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Make Room for TV: Television and the Family Ideal in Postwar America

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Between 1948 and 1955, nearly two-thirds of all American families bought a television set—and a revolution in social life and popular culture was launched. In this fascinating book, Lynn Spigel chronicles the enormous impact of television in the formative years of the new medium: how, over the course of a single decade, television became an intimate part of everyday life. Between 1948 and 1955, nearly two-thirds of all American families bought a television set—and a revolution in social life and popular culture was launched. In this fascinating book, Lynn Spigel chronicles the enormous impact of television in the formative years of the new medium: how, over the course of a single decade, television became an intimate part of everyday life. What did Americans expect from it? What effects did the new daily ritual of watching television have on children? Was television welcomed as an unprecedented "window on the world," or as a "one-eyed monster" that would disrupt households and corrupt children? Drawing on an ambitious array of unconventional sources, from sitcom scripts to articles and advertisements in women's magazines, Spigel offers the fullest available account of the popular response to television in the postwar years. She chronicles the role of television as a focus for evolving debates on issues ranging from the ideal of the perfect family and changes in women's role within the household to new uses of domestic space. The arrival of television did more than turn the living room into a private theater: it offered a national stage on which to play out and resolve conflicts about the way Americans should live. Spigel chronicles this lively and contentious debate as it took place in the popular media. Of particular interest is her treatment of the way in which the phenomenon of television itself was constantly deliberated—from how programs should be watched to where the set was placed to whether Mom, Dad, or kids should control the dial. Make Room for TV combines a powerful analysis of the growth of electronic culture with a nuanced social history of family life in postwar America, offering a provocative glimpse of the way television became the mirror of so many of America's hopes and fears and dreams.


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Between 1948 and 1955, nearly two-thirds of all American families bought a television set—and a revolution in social life and popular culture was launched. In this fascinating book, Lynn Spigel chronicles the enormous impact of television in the formative years of the new medium: how, over the course of a single decade, television became an intimate part of everyday life. Between 1948 and 1955, nearly two-thirds of all American families bought a television set—and a revolution in social life and popular culture was launched. In this fascinating book, Lynn Spigel chronicles the enormous impact of television in the formative years of the new medium: how, over the course of a single decade, television became an intimate part of everyday life. What did Americans expect from it? What effects did the new daily ritual of watching television have on children? Was television welcomed as an unprecedented "window on the world," or as a "one-eyed monster" that would disrupt households and corrupt children? Drawing on an ambitious array of unconventional sources, from sitcom scripts to articles and advertisements in women's magazines, Spigel offers the fullest available account of the popular response to television in the postwar years. She chronicles the role of television as a focus for evolving debates on issues ranging from the ideal of the perfect family and changes in women's role within the household to new uses of domestic space. The arrival of television did more than turn the living room into a private theater: it offered a national stage on which to play out and resolve conflicts about the way Americans should live. Spigel chronicles this lively and contentious debate as it took place in the popular media. Of particular interest is her treatment of the way in which the phenomenon of television itself was constantly deliberated—from how programs should be watched to where the set was placed to whether Mom, Dad, or kids should control the dial. Make Room for TV combines a powerful analysis of the growth of electronic culture with a nuanced social history of family life in postwar America, offering a provocative glimpse of the way television became the mirror of so many of America's hopes and fears and dreams.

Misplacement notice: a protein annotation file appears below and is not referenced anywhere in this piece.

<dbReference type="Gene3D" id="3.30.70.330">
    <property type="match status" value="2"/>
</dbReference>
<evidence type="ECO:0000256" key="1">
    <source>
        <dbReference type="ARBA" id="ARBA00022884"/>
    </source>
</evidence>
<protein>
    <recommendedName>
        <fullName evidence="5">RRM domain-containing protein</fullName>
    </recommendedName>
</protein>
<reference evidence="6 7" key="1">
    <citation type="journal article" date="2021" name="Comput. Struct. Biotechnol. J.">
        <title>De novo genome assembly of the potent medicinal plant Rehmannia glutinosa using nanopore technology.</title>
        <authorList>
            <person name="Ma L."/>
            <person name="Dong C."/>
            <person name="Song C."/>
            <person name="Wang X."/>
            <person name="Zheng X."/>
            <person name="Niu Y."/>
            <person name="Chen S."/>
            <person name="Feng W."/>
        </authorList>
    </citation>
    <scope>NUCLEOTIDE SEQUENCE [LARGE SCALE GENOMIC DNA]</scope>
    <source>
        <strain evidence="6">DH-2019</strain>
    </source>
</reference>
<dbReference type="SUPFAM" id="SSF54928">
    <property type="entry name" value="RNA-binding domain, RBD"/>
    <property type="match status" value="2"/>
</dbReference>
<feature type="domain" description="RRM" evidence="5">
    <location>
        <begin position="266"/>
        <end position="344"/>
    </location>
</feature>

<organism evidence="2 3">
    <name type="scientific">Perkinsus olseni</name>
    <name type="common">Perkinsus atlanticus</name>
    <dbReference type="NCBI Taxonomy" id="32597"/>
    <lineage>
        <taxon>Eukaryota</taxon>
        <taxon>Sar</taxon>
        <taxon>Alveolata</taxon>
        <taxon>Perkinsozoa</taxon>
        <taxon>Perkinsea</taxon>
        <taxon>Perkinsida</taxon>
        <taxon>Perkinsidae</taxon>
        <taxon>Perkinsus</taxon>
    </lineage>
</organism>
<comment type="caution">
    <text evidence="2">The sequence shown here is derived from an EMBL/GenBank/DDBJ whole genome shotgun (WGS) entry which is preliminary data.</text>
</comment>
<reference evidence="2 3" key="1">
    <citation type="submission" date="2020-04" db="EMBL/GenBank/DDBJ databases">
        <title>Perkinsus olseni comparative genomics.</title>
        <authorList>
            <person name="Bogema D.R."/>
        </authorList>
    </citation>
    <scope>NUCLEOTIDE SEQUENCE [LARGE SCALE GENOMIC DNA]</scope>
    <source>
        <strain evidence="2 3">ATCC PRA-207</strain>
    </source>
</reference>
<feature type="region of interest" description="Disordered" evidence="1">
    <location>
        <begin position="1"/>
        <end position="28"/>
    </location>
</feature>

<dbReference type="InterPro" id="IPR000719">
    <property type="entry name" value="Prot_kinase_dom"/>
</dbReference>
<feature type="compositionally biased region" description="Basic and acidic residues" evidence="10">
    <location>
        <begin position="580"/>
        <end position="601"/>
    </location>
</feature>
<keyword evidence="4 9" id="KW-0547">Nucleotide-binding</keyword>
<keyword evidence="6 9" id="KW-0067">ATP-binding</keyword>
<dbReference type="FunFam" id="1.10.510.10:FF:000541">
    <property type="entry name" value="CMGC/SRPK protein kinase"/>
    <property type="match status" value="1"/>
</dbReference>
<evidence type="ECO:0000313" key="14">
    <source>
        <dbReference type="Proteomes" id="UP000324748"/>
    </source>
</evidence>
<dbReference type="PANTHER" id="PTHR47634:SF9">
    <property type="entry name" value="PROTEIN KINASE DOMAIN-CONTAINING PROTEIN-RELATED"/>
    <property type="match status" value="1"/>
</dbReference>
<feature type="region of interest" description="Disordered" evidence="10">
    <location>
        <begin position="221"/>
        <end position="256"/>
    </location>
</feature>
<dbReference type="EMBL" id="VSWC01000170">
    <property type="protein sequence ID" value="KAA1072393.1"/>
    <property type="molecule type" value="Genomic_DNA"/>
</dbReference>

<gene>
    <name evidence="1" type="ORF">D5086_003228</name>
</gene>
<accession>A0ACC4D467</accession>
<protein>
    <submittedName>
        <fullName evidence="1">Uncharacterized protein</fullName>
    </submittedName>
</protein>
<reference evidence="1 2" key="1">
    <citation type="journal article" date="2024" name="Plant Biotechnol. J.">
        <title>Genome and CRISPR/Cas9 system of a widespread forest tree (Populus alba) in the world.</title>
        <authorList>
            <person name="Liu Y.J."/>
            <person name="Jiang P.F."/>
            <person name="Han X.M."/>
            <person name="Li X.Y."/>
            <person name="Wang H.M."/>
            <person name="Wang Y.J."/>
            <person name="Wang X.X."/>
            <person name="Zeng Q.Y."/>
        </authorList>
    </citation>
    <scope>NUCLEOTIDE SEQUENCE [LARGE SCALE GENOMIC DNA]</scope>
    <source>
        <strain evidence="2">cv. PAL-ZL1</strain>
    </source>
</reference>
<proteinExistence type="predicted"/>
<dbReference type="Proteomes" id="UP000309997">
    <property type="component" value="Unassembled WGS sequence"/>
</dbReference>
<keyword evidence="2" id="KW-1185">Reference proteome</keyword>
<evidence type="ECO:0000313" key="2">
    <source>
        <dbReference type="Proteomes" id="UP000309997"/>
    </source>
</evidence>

30 review for Make Room for TV: Television and the Family Ideal in Postwar America

  1. 4 out of 5

    William